So, you’ve spent nine and a half (nearly ten) months working up to the big day; new baby arrives; there’s an influx of family members, friends and well-wishers; you get home from the hospital; you may have other children to look after – there’s your dinner and their dinner to cook… you may or may not be thinking about going back to work already; your body’s changed and is still changing … new baby wants all your attention … is it any wonder sleep-deprivation is such a big concern, for Mums and Dads alike?
And of course, that doesn’t take into account the myriad of ways in which every new-born child has individual needs. Your circumstances will almost certainly be different to the one’s of the family in the ward next door, and almost definitely have a personal significant twist on the ‘ideal routines’ you’ve read about in baby magazine.
With all of that in mind, good, high quality sleep is vital. It helps prevent irritability; you’ll make better decisions. It helps prevent lacks in concentration and poor communication. It helps you stay more emotionally in control, it helps your immune system work effectively, and a good night’s sleep will give you more mental stability during the day – and yes, those are all signs and symptoms of the fact you may not be getting enough sleep.
The question is though, what can you do about it? Here are a few suggestions – some obvious, but nonetheless relevant; some not so obvious and definitely worth a try:
Just say no
Whatever you wanted to do, just then, consider saying no – whatever it was. Friends coming over, to ‘lend a hand’? Sometimes the best way they can help, is to help you get some quality time on your own. ‘Home cooking’, for yourself and the new baby? You won’t suffer from the occasional ready meal. Taking siblings out for a treat? They’ll cope. Whether you’re supported with a partner, or on your own, prioritise yourself sometimes.
Take advantage of other people, relentlessly. If you’re offered a helping hand – take it. ‘Shall I look after the baby for a while?’ Yes please. ‘Is there anything I can do to help?’ Yes – take over here, so that I can get some sleep for a while. And this goes for Dads too, you’re not super-human – you can also ask for a helping hand.
Turn back the clocks
Metaphorically – get your sleep pattern working the way it needs to, even if that means adjusting your day so that you have the opportunity to sleep, regularly, for a longer period of time. Sleep when your baby sleeps. You may miss out on the evening’s TV, but going to bed at 8pm or even 7pm will help you get four or five hours ‘early’ sleep that could help compensate for those bleary-eyed mid-night feeds.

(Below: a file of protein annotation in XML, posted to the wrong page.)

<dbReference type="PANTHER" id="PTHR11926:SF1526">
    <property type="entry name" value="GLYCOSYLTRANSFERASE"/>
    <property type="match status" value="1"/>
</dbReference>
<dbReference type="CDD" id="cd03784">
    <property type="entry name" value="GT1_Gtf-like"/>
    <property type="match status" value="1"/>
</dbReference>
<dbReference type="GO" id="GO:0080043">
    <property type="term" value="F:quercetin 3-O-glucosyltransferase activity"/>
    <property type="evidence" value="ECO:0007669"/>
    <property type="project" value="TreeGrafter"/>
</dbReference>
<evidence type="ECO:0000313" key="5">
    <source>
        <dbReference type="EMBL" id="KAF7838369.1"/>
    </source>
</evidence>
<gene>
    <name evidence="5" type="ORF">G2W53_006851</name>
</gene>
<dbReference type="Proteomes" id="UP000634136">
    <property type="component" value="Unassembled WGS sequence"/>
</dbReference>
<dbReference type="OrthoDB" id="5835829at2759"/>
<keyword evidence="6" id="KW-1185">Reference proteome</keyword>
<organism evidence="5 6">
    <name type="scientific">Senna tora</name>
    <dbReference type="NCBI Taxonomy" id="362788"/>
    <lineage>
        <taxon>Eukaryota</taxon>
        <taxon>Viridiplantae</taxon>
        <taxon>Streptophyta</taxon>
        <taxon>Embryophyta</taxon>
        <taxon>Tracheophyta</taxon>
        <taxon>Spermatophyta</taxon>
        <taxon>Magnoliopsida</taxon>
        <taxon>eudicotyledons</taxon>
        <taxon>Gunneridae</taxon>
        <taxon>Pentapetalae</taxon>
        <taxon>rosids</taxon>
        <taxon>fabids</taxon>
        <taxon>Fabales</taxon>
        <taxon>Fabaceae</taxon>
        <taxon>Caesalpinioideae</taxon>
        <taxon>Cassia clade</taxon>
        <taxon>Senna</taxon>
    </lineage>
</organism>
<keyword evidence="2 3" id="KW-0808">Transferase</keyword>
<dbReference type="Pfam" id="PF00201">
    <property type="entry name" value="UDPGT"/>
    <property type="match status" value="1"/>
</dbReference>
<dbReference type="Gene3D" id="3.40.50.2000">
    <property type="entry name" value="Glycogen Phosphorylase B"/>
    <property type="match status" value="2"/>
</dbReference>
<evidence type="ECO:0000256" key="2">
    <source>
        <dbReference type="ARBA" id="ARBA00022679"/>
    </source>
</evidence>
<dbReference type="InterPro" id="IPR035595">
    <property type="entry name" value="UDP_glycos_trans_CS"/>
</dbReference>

Treat yourself properly
You need to relax, to get some sleep. So if you’re making a warm, milky drink, make it in your favourite mug and treat yourself to a ‘forbidden’ biscuit or something decadent to eat, too. And if you’re having a bath – make sure it’s relaxing, not just by adding bubbles and aromatherapy oils, but also by taking the stresses and strains out of the equation: make sure you’re not going to be interrupted. Don’t answer the phone; ignore it (better still, switch it off). Enlist help – tell your partner or family member not to disturb you unless it’s an emergency (a real one).
Try some old tricks
Relaxing baths and milky drinks are well-known as being a good way to ‘wind down’ and prepare yourself for a better night’s sleep. But try a drop of lavender on your pillow; try opening the windows and sleeping with some fresh air in the room; try going for a walk before you go to bed – on your own; prioritise what’s important, and take what’s not out of your daily routine, as that will help to free up your mind; and finally, don’t worry about the alarm-clock going off tomorrow morning … another five minutes snooze is fine. Really, it is.